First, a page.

With the 2013-14 season closing in, the NFL continues to evolve media and content formats in a bid to increase the already mammoth broadcasting revenues.  Live sports, with the Super Bowl at the very pinnacle, is truly the last bastion of captive audience paid media. At least until Facebook unveils full-screen video ads.

Thinking back to this past February’s Super Bowl, as a long-time San Francisco 49ers fan, I’ll remember that game as one of the worst (1st half), best (2nd half), and most heartbreaking (last play) sports viewing experiences. Regardless of the final score, it was a good day, as I got to watch it at home with my two year old.

The 2013 Super Bowl also remains top of mind for its advertising and, as we get ready for the upcoming relaunch of Invoke’s Memelabs contesting platform next month, I often think back to one specific campaign. You might recall this ad for Coca-Cola. Yeah, believe it or not, Coke ran a Super Bowl spot. This one is set in the desert with the premise of several iconic and ironic teams racing to get to a giant bottle of Coke. It’s a beautiful piece of cinematography. The ad ends by asking you to go to the Coke Chase website and vote on which team you want to win the race.

But you don’t. You don’t care. And you’re not alone in thinking that.

Clearly, enormous effort went into what appears to be an exciting campaign. But there’s no heart. There’s no connection to these teams of people. They are based on pop-culture archetypes about the desert and nothing else. I love Lawrence of Arabia and Mad Max at least as much (see what I did there?) as anyone else, but in this grand cola extravaganza I don’t know why these people exist, I don’t know why they’re racing, and I certainly don’t know why it’s up to me to make a decision.

So how do you inspire people to actually interact with an interactive campaign? First, make sure you know exactly what type of campaign you’re actually running. Gamified interactive campaigns are very different from prize-oriented contests. The two can easily get mixed up, but there are key differences between them.

Contests are designed to bring you in with the promise of a reward. The value is delivered through prizes and destinations. If you do “this”, then we give you “this”. Or – more often the case – if a whole bunch of you do this, then one of you might get the aforementioned this. In true Machiavellian style, the means are generally not important if your end is strong enough. Of course, if the contest experience also strikes an authentic, creative, or emotional chord with participants, all the better.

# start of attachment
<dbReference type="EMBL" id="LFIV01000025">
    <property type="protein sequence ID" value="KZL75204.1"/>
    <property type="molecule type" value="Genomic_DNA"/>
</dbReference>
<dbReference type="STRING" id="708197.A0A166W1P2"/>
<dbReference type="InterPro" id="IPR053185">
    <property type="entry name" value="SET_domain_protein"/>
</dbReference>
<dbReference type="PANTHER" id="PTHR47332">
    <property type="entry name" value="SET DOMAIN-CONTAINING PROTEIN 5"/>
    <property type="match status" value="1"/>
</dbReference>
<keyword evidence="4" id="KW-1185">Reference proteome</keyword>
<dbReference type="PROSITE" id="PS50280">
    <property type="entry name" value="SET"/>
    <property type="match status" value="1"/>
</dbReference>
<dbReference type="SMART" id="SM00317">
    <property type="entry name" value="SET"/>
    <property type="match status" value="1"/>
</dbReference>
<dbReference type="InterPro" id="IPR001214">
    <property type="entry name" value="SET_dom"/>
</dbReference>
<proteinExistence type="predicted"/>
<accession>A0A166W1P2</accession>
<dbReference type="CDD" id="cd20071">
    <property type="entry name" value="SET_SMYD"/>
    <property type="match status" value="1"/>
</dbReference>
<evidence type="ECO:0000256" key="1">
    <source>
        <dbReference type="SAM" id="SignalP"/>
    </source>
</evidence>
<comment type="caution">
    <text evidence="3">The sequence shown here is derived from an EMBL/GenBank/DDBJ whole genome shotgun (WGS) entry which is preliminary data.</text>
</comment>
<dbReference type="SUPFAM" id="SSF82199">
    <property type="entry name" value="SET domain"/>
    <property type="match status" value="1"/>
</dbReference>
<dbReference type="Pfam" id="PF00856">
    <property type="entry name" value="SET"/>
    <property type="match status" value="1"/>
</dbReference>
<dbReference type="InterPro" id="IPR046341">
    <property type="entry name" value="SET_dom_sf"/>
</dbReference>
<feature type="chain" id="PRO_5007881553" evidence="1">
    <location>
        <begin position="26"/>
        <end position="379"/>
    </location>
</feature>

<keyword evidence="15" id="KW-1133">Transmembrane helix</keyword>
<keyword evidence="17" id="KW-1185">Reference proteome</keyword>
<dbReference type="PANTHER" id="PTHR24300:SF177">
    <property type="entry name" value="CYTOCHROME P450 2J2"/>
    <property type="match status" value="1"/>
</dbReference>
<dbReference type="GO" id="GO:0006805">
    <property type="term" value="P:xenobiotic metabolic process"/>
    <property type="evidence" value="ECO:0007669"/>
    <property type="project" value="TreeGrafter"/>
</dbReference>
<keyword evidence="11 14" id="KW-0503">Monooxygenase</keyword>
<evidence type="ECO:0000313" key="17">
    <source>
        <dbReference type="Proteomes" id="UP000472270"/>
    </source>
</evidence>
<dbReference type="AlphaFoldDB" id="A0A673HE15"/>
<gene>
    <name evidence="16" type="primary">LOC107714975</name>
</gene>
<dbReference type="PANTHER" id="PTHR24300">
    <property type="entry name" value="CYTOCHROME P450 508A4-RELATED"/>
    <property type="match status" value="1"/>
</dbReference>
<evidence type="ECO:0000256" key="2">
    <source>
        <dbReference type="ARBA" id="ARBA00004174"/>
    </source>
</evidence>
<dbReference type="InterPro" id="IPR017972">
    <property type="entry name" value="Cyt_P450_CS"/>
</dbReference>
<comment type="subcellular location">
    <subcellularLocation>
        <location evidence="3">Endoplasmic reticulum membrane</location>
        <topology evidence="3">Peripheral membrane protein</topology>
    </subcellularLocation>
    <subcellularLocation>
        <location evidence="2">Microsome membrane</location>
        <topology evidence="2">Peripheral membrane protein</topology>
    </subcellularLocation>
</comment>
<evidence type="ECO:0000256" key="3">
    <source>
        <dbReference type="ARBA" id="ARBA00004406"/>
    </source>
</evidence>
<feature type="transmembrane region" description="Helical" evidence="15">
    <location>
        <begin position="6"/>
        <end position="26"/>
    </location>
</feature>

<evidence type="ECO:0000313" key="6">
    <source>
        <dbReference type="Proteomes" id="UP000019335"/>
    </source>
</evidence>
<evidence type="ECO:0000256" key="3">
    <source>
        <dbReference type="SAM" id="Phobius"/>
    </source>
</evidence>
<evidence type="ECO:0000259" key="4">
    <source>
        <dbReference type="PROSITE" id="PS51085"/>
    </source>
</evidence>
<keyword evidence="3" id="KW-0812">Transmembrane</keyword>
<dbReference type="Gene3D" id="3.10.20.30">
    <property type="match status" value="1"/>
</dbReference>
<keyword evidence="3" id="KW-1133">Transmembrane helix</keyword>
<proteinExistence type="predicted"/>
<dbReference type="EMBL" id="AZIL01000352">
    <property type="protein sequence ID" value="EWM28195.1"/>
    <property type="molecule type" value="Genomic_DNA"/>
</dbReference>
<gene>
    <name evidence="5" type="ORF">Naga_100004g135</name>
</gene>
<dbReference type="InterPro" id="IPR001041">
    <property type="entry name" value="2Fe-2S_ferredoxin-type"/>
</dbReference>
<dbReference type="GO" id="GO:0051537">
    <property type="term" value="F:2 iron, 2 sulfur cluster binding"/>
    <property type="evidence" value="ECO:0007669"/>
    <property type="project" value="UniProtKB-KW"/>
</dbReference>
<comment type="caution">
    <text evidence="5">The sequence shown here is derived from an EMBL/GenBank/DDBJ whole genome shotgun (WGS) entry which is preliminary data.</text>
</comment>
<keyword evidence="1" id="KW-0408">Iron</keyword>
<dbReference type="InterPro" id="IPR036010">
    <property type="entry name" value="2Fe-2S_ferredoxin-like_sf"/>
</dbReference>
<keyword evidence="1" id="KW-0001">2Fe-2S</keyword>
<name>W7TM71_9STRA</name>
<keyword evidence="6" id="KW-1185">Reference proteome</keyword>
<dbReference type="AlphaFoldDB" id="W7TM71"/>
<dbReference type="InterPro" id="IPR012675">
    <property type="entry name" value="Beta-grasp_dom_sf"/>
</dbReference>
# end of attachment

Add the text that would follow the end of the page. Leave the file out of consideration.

The quality of the content is critical, and will differ based on the tactic. I cared about Coke Auctions, and I definitely had interest in the infamy around Pepsi Points and the Harrier Jet. Both of those promotions tied participation and reward to consumption of the product and engagement with the brand.

Gamification is inherently more complex. It’s a strategic, organic, ongoing combination of cause and effect. Going even deeper, it’s behavioural. Instead of being oriented around a reward, the value is delivered through the experience. Whether or not you beat the game or win doesn’t necessarily matter. The end result might be an amazing prize, but, as many have said, the journey needs to be every bit as compelling as the destination. The game needs to provoke emotion and opinions, like in the case of Portal 2 and their awesome (to many) and frustrating (to others) campaign of games-in-a-game-before-the-game. These compelling journeys immerse your audience into a story and allow them to participate in something unique, special, or meaningful to them. When viewers, visitors, or users start to truly connect with your story and become actors within the narrative, then a lasting impression has been made. Take a look at this VW, Google, and Facebook mashup from South Africa, for instance.

A truly immersive game ensures that the expectation of the player to participate is inextricably linked to the quality of that experience. Whereas with a successful contest, we really want to think about reducing the friction from awareness to participation to submission. To reiterate, with gamification, the “friction” becomes a desired, must-have part of a sustainable interactive experience. It’s no longer friction, it becomes “stickiness”. Huge difference there.

Just to be clear, I love a frosty cold can of Coke on a hot day (why are the cold cans so good?). At the same time that I use Coke Chase as an example to learn from, I applaud the creativity and spirit of the idea. But until I start caring as much about these characters as I do Kaepernick, Gore, Willis, or Santa Claus, I’m abstaining my vote. As it seems, so did millions of others.